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Permanent URL to this publication: http://dx.doi.org/10.5167/uzh-56113

Item, F. Aerobic function and skeletal muscle plasticity in health and disease. 2011, University of Zurich, Faculty of Science.



In recent decades, chronic diseases have reached epidemic proportions in the industrialised world. A physically inactive lifestyle has been identified as a major factor
causing maladaptations leading to coronary heart disease, stroke, hypertension, type 2 diabetes, osteoporosis, breast cancer, and colon cancer. Regular physical activity
prevents the development of obesity and induces a multitude of favourable adaptations within skeletal muscle and the cardio-respiratory system, which have positive
outcomes for both the prevention and treatment of metabolic diseases. Specifically, high aerobic function is related to physical activity whereas low aerobic function is
related to physical inactivity and various metabolic diseases. In order to gain a better understanding of the mechanisms underlying aerobic function and skeletal muscle
plasticity it is fundamental to identify which specific exercise stimuli leads to what molecular response, and how this molecular response relates to the structural, contractile, and metabolic adaptation. Thus, the present thesis was aimed at providing new insights into the mechanisms underlying aerobic function and skeletal muscle
plasticity by using an integrative approach including cell culture, rodent, and human models.
In a first study, in order to shed light upon the relationship of aerobic function and type 1 diabetes, we investigated factors that may limit oxidative capacity and aerobic exercise performance in young untrained women with type 1 diabetes. Calf muscle oxidative capacity was not different between untrained women with type 1 diabetes
and healthy women of similar age and activity levels. Notably, HbA1c was negatively correlated with mitochondrial capacity in women with type 1 diabetes. Although
HbA1c was negatively correlated with cardiac output in women with type 1 diabetes, maximal oxygen consumption, cardiac output, endurance capacity, skeletal muscle
oxidative enzyme activity, and capillary-to-fibre ratio were not reduced in women with type 1 diabetes compared to healthy women. These results indicate that oxidative
capacity depends on HbA1c in untrained women with type 1 diabetes but aerobic function is not reduced relative to untrained healthy women. Thus, it is important to
accurately control glycaemic status in future studies investigating the aerobic function in patients with type 1 diabetes.
In a second study, we aimed at establishing a cell culture model to closely recapitulate the plastic changes in gene expression as observed in aerobically trained skeletal
muscles of mice. In electrically stimulated C2C12 mouse muscle cells the transcriptional adaptations were almost identical to those in endurance trained skeletal muscles
of mice, but differed from the acute effects of exercise on muscle gene expression.
In addition, significant alterations in the expression of myofibrillar proteins indicated that this in vitro exercise model could be used to modulate the fibre-type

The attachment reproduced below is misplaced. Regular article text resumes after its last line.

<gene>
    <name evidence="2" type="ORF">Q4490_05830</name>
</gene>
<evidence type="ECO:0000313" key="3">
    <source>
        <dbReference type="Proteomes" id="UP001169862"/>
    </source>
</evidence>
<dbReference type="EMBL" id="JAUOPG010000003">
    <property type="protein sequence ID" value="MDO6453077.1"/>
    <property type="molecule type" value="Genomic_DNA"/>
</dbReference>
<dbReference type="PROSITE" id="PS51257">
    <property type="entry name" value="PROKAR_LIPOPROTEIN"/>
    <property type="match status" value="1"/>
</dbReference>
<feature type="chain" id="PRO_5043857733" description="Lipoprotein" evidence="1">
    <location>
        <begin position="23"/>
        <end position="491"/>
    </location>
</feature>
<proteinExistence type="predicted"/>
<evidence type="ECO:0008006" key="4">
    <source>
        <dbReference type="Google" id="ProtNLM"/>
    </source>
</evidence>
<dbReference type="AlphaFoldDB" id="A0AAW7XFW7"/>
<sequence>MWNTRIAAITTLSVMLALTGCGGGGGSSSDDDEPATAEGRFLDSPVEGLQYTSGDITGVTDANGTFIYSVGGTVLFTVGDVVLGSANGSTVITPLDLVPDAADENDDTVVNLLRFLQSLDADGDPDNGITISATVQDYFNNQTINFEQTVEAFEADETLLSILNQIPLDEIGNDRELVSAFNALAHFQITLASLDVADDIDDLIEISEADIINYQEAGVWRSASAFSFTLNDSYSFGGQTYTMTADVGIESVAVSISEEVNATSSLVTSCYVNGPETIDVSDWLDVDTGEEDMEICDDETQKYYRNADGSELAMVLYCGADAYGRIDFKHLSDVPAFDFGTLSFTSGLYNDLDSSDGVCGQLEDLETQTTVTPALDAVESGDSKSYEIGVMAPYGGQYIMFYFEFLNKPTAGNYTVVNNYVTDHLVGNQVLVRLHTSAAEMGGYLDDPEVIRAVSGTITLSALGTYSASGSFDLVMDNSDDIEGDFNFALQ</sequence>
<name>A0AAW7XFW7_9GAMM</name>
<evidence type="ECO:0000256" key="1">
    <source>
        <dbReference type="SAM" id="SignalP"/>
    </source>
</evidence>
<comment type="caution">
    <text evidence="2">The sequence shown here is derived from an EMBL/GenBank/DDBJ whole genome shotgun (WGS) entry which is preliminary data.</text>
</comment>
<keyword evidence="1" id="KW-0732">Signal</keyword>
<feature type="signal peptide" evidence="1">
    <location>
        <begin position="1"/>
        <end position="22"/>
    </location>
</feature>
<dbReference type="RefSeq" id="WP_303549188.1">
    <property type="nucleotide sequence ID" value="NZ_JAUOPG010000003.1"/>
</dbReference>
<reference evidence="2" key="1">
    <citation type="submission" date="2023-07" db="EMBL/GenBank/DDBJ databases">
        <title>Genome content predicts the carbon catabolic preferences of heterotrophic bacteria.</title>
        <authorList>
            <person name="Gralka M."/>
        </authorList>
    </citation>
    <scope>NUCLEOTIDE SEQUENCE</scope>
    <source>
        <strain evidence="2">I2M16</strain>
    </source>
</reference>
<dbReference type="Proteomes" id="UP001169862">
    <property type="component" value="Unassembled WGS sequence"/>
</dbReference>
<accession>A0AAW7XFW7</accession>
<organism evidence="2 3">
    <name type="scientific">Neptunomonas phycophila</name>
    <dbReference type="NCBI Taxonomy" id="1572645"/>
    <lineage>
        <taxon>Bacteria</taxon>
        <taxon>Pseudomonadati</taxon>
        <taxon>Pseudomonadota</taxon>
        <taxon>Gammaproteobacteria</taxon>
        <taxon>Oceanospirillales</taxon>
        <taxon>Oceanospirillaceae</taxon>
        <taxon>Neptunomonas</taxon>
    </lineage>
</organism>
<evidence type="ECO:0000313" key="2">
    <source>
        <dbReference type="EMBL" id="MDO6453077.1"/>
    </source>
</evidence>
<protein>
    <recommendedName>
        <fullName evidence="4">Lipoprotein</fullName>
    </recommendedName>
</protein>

of muscle cells in culture. Our data thus describe an experimental cell culture model for the study of at least some of the transcriptional aspects of skeletal muscle adaptation to physical activity.
Typically, aerobic function can be improved by repeated endurance exercise but not by resistance exercise. To overcome the specificity of this adaptive response we
aimed in a third study at designing a new resistance exercise model with superimposed stimuli to induce endurance type adaptations and to test its effectiveness in
humans. Indeed, 5 weeks of whole-body vibration training with superimposed heavy resistance exercise and sustained vascular occlusion (VRO) increased capillary-tofibre
ratio, skeletal muscle oxidative enzyme activity, myosin heavy chain type 1 fibre proportion, and endurance capacity. In a fourth study, we analysed the molecular
bases underlying these adaptations. A single bout of VRO increased the expression of vascular endothelial growth factor (VEGF) mRNA through reactive oxygen species
(ROS)-activated peroxisome proliferator-activated receptor γ coactivator 1α (PGC-1α) probably in a hypoxia-inducible factor 1α (HIF-1α) independent manner. In conclusion,
modified high-intensity resistance exercise activates gene programmes typically linked to endurance exercise.


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Additional indexing

Item Type:Dissertation
Referees:Toigo M, Wenger R H, Boutellier U, Handschin C
Communities & Collections:04 Faculty of Medicine > Institute of Physiology
07 Faculty of Science > Institute of Physiology

04 Faculty of Medicine > Center for Integrative Human Physiology
Dewey Decimal Classification:570 Life sciences; biology
610 Medicine & health
Deposited On:22 Jan 2012 18:41
Last Modified:05 Apr 2016 15:26
Number of Pages:138
Related URLs:http://opac.nebis.ch/F/?local_base=NEBIS&CON_LNG=GER&func=find-b&find_code=SYS&request=006529418

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